Although the jury is still out on whether or not alternative keyboard layouts really do stress on the joints and tendons in typical day-to-day typing excercises, and that even the speed-typing results aren’t very clear, one salient fact hasn’t been disputed: There is no real reason to ever use the QWERTY layout. Following no real pattern, rhyme, or reason, the QWERTY layout is difficult to memorize, difficult to adapt to, and difficult to master. But every single OS out there uses QWERTY as the default, and it’s not always easy to change.
The reasons vary, but whether it’s lack of user privileges, difficulty of installing new keyboard layouts, not having enough time, or simply using an OS that doesn’t support anything but QWERTY, the fact remains that a software-fixed keyboard layout isn’t always the best answer. It certainly is a very flexible solution – especially on the operating systems that let you drag and drop letters around to create your own keyboard layout that acts exactly the way you want it – but it’s not necessarily the only one.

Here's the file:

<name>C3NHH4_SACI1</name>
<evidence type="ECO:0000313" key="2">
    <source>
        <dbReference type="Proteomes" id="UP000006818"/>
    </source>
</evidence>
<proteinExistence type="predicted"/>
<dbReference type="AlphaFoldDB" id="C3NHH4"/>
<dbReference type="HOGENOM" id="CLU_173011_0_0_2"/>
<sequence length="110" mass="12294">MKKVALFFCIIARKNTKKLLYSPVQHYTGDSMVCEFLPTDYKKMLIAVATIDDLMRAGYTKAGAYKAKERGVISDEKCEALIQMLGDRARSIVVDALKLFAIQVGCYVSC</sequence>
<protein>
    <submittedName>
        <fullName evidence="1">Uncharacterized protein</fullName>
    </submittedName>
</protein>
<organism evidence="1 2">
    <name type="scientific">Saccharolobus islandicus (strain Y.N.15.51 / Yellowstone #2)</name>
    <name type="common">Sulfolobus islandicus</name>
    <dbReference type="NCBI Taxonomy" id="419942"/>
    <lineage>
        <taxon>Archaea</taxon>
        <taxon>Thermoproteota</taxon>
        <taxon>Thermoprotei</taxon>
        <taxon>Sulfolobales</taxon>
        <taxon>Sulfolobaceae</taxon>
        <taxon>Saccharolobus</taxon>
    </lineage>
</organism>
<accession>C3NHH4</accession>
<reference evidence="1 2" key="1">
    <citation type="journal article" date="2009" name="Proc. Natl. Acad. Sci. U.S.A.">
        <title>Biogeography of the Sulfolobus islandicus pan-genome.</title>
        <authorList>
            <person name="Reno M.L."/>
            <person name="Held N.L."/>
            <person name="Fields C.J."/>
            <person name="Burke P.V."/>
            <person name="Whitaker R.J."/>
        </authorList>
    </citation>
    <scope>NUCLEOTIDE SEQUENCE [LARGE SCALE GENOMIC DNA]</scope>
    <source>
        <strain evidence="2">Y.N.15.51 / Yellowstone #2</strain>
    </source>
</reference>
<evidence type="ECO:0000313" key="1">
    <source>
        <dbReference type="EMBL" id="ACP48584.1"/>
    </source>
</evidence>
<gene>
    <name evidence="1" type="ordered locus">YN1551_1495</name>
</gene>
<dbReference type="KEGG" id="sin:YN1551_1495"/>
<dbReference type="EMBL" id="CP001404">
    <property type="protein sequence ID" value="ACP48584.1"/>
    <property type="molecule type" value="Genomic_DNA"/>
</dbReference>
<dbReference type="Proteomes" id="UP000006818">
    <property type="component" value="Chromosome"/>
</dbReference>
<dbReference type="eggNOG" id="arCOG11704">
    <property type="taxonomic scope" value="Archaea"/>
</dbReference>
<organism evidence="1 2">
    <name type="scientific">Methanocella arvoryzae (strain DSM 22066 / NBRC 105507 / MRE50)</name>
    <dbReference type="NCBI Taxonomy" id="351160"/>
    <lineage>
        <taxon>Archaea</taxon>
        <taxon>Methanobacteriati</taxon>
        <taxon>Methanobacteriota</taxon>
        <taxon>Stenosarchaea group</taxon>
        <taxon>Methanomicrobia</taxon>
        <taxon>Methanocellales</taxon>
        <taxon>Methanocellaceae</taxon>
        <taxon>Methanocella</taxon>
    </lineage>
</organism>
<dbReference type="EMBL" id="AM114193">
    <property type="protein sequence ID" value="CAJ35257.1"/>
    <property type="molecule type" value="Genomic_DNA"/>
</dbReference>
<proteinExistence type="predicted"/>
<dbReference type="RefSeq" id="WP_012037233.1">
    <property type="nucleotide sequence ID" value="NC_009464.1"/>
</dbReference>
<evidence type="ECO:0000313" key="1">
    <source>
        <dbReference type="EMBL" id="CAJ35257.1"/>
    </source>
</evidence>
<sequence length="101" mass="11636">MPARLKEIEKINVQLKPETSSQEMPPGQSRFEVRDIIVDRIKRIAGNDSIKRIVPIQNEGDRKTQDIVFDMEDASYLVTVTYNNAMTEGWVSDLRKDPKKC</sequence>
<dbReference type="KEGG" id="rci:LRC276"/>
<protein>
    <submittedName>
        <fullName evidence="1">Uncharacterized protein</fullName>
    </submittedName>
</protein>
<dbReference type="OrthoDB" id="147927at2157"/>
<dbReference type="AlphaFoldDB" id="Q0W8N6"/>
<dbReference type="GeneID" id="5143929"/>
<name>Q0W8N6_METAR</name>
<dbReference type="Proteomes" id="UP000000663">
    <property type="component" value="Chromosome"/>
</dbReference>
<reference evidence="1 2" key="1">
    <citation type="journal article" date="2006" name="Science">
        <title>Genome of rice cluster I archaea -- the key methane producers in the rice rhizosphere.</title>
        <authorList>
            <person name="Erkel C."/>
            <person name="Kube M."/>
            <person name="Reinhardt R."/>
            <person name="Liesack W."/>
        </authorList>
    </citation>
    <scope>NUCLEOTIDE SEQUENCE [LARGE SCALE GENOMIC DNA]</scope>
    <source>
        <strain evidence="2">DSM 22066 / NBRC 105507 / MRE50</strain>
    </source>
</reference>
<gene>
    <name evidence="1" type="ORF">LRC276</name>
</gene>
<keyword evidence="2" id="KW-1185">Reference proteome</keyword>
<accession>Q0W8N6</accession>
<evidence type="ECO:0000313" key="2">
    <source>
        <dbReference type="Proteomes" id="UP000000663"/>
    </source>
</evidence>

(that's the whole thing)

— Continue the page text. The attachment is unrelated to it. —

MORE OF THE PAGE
It wouldn’t be difficult to create a portable (or not so portable) USB keyboard that types the way you want it to no matter what platform or configuration you’re on. While the OS itself is still configured to use the QWERTY layout, by using your alternative layout keyboard, pressing F gives you the U you really wanted. It’s as simple as changing the scan codes for each keypress; for example, making F return 42 instead of 53 – all invisible to the PC and the OS.
Imagine a keyboard with a scroller on the side with a little analog screen next to it. You can scroll to the layout you want and type – no BS involved. Even better, imagine a tiny cylinder that sits between your USB port and the Keyboard – with a scroller on it. It can (on the fly, of course) intercept outgoing scan codes from the keyboard and replace them with the right thing according to the layout you selected… How cool would that be!?